I thought I might try actually writing reviews of the episodes in the new season of Doctor Who as they air. Why? Boredom, I suppose. A misguided sense of obligation to my fellow fans, perhaps. Whatever the reason, here we go without further adieu.
Short Synopsis: The Doctor and Donna are each investigating the same company, the producer of a miracle diet pill that promises that “The Fat Just Walks Away.” They manage to miss each other while conducting their independent investigations, until a return visit produces the opportunity for a comedic reunion. The company’s evil plan to misuse the fat of the people of Great Britain is of course finally thwarted, but not before another alien ship flies across the night sky of London in full view of thousands of people. Donna joins the Doctor on his travels, but on her way bumps into one of his old friends.
Story: Average. There has been a recurring theme in the new Doctor Who series, that of a company with a deep, dark secret that the Doctor either chooses or is forced to expose. The people in charge of the company are generally aliens, are working for a behind-the-scenes alien or are somehow under the control of some kind of alien. This story is no different, the only real distinguishing feature being the precise details of the plan involved. The evil alien plan is a bit weak and not terribly ingenious, but it gets the job done. I imagine the children of Britain went to bed tonight staring at their tummies wondering if cute little white jelly babies were going to start jumping out.
The reunion of the Doctor and Donna was actually fairly well handled. I’m curious as to how Donna suddenly managed to become a crack investigator of the paranormal, when she certainly didn’t demonstrate any of those qualities (or many redeeming qualities at all, come to think of it) during the Runaway Bride Christmas special. The reasons that the actions of the company itself drew both Donna and the Doctor in for a look weren’t terribly well explained – a brief stint at Health and Safety for Donna was hinted at, but the Doctor just seemed to show up with some kind of weirdness detector.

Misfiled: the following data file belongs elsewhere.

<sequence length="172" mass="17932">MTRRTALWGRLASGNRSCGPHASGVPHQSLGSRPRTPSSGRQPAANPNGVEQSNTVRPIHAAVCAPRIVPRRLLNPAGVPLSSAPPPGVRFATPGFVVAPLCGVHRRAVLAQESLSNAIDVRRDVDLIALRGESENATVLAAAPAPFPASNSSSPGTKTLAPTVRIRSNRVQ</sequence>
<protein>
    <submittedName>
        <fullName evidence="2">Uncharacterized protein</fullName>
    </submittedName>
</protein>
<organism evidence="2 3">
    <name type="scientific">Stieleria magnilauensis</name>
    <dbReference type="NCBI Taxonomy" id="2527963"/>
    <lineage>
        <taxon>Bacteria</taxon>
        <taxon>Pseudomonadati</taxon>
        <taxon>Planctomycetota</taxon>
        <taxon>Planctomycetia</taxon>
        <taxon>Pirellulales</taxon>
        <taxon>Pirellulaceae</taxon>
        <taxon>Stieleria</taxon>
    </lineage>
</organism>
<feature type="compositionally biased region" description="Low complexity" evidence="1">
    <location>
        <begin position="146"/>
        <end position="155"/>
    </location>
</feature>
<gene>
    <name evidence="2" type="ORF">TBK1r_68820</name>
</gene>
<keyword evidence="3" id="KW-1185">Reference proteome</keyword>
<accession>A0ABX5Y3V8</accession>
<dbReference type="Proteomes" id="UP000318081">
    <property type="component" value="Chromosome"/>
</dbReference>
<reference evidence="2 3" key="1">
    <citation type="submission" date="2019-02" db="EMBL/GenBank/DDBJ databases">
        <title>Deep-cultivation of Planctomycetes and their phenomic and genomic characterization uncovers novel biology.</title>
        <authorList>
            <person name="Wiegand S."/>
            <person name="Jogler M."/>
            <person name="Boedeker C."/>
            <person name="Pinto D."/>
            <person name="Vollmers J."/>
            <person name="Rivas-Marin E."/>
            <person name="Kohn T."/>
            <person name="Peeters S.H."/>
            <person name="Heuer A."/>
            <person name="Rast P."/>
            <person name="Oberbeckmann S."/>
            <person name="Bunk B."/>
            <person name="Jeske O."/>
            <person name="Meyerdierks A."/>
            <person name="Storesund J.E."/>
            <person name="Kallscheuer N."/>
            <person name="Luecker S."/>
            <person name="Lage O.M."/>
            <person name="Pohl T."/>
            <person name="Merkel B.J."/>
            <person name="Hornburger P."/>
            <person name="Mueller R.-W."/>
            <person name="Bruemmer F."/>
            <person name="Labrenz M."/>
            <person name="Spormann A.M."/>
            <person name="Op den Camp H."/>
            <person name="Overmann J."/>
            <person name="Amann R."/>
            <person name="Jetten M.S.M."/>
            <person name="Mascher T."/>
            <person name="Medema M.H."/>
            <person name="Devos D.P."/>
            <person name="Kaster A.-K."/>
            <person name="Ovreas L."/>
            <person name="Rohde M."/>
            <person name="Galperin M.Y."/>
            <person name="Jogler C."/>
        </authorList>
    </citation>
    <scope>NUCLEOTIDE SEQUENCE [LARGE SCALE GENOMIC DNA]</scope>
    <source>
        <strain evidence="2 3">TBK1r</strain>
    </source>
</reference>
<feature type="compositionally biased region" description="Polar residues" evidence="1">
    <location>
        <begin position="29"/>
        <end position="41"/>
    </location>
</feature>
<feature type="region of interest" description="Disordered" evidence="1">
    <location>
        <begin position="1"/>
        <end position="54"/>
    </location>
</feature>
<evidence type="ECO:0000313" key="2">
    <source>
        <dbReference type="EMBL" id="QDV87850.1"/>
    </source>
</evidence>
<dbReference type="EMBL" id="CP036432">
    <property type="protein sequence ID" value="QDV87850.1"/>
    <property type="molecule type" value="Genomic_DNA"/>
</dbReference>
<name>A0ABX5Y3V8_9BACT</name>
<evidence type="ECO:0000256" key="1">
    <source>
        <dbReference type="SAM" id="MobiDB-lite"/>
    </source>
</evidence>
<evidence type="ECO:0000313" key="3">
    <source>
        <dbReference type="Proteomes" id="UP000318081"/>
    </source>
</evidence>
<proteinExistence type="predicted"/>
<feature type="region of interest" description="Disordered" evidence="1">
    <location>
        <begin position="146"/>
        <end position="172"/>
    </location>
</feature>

Acting: Good. There is a great scene with David Tennant in the TARDIS where he encounters an “expository moment” and starts talking out loud as if there is someone there to hear him, but when he looks up and remembers he’s alone you can’t help but feel his loneliness. The Doctor needs “a mate,” a friend to travel with – someone to talk to, someone to look after. This is perfectly understandable, most people that travel don’t do so in solitude – at least not if travel itself is really their objective.
Donna seems to be handled by Catherine Tate with a little bit more reserve this time around, and the effort is appreciated. Donna isn’t a brilliant person like Martha, but she does want to see the things that her eyes have been opened to and isn’t scared of the idea that there is more to existence than what she was used to before her path crossed the Doctor’s. I guess she’s not dissimilar to Rose at her introduction – Rose seemed to handle the weirdness of the Nestene Consciousness without turning into a screaming wreck, and Donna managed to do the same. I’m heartened to see that Donna claims to have no romantic interest in The Doctor, and is traveling with him for the sake of travel. I was OK with Martha having an unrequited interest in the Doctor, but Rose and the Doctor were just too close for me, and I was squirming mightily by the end of Series 2.
Mrs. Foster, the sinister boss of the Adipose Corporation is well-played by Sarah Lancashire. There is a certain sinister nature to the character, both overtly displayed in action and implied through dialogue. As we saw in the trailer for Season 4 she does possess a sonic device very similar to the Doctor’s, but I’m hoping that most fans independently came to the conclusion before the episode aired that sonic devices aren’t just the tools of traveling Time Lords. The idea that the villain of the story was a nanny willing to break galactic law to “seed” a bunch of baby Fat Golems was somewhat original.
Overall: I’d say this was a solid but not great start for Series 4. The Doctor continues to be well-played by David Tennant, Donna is looking a little more promising and there is a hint at the season story arc at the end of the episode. The story was amusing and diversionary but not terribly involved, and certainly nothing groundbreaking for the series.
Next Week the Doctor and Donna visit the Roman Empire and may end up in Pompeii. Crickey!